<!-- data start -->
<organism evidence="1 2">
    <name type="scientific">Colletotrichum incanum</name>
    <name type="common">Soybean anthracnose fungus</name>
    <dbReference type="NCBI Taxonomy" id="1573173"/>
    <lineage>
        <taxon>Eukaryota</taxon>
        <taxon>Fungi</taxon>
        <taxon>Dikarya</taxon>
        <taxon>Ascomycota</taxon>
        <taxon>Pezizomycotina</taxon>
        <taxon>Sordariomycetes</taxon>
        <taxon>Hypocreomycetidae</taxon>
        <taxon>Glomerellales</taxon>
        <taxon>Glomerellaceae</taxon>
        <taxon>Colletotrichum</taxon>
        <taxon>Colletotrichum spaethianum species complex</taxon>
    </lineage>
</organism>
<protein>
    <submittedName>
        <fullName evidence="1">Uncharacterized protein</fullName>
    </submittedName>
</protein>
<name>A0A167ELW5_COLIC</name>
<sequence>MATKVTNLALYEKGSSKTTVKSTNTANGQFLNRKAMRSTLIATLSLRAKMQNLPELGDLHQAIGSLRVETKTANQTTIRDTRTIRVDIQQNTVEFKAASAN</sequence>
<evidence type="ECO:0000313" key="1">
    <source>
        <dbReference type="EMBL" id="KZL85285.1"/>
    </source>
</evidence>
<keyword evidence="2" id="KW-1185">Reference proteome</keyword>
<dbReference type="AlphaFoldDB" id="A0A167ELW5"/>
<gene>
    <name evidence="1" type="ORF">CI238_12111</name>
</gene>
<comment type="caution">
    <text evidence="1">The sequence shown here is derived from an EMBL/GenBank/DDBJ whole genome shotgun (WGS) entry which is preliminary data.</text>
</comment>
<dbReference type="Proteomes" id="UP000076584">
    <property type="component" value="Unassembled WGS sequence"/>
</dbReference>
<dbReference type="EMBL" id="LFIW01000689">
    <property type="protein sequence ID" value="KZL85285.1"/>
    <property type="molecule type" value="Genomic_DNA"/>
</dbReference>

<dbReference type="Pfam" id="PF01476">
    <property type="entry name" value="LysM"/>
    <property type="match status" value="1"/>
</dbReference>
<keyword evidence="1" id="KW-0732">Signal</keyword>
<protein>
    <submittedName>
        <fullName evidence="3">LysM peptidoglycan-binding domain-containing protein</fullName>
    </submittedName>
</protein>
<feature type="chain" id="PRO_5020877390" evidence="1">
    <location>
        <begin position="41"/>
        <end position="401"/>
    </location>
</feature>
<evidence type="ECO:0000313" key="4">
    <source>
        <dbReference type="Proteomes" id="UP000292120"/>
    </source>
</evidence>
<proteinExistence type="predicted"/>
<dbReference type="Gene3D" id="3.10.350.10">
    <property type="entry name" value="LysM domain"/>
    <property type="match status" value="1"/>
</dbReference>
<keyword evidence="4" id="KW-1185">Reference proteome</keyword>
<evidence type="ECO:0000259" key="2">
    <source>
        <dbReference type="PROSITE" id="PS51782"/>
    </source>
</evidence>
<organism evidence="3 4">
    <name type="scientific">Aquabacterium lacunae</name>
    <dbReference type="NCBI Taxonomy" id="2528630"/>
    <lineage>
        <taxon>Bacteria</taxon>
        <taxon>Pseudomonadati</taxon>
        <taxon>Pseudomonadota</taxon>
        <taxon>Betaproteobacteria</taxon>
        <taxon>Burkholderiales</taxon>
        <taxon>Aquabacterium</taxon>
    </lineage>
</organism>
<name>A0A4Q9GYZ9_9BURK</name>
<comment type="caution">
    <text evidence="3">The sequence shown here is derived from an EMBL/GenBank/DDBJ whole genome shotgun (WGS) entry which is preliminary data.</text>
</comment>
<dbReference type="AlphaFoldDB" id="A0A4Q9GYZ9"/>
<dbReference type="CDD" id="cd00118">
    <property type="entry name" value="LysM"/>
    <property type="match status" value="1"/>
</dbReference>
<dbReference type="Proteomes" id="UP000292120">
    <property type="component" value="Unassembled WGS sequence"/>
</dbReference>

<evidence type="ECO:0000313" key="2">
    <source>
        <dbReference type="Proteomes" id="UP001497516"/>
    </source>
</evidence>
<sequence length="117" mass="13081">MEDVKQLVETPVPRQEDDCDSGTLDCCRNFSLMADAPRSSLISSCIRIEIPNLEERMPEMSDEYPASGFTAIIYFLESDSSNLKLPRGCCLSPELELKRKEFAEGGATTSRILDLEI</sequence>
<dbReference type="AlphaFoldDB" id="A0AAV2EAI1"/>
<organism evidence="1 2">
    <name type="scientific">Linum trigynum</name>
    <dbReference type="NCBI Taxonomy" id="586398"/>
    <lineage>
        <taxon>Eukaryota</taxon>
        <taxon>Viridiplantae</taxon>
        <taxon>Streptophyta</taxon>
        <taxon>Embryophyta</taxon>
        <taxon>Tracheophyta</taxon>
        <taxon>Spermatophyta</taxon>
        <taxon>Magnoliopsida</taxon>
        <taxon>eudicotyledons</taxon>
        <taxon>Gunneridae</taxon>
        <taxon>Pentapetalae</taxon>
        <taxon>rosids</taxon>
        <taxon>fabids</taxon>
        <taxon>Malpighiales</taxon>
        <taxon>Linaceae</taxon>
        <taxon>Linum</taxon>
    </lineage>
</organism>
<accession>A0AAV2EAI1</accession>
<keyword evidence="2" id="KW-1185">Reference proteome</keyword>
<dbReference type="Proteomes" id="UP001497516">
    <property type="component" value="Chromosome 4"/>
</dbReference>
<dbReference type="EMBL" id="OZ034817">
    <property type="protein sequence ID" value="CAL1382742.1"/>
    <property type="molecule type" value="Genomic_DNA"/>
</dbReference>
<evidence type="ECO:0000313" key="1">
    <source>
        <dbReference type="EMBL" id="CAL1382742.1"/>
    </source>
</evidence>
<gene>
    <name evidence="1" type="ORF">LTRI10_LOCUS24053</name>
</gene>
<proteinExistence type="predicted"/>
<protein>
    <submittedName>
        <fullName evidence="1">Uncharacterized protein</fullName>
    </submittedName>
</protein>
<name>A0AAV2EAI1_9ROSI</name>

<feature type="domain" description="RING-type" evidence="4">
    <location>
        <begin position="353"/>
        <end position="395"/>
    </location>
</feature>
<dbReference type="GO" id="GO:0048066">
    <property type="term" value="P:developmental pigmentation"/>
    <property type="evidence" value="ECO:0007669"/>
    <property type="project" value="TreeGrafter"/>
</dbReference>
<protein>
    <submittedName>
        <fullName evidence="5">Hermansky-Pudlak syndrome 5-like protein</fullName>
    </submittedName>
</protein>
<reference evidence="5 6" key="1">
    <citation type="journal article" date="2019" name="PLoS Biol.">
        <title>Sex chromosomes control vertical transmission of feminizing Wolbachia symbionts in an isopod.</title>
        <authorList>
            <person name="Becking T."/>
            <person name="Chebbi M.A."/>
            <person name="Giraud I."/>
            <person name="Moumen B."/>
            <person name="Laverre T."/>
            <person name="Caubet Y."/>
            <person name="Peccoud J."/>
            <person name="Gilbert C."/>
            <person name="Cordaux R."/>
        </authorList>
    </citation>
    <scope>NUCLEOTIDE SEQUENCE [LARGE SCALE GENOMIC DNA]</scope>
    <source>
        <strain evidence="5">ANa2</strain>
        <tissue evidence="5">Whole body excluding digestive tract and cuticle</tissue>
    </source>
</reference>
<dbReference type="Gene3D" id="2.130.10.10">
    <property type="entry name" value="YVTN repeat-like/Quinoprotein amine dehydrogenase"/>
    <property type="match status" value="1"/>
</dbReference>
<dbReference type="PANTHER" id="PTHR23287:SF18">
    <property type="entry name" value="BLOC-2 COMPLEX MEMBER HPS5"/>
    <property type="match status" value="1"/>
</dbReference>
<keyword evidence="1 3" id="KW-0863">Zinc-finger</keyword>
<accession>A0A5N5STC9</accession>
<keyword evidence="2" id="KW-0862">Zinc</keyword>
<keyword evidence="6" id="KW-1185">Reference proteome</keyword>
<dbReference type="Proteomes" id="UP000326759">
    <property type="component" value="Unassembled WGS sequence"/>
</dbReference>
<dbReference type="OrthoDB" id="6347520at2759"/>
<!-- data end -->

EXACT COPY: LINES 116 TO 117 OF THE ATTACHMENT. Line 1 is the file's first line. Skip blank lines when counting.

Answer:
        <taxon>Embryophyta</taxon>
        <taxon>Tracheophyta</taxon>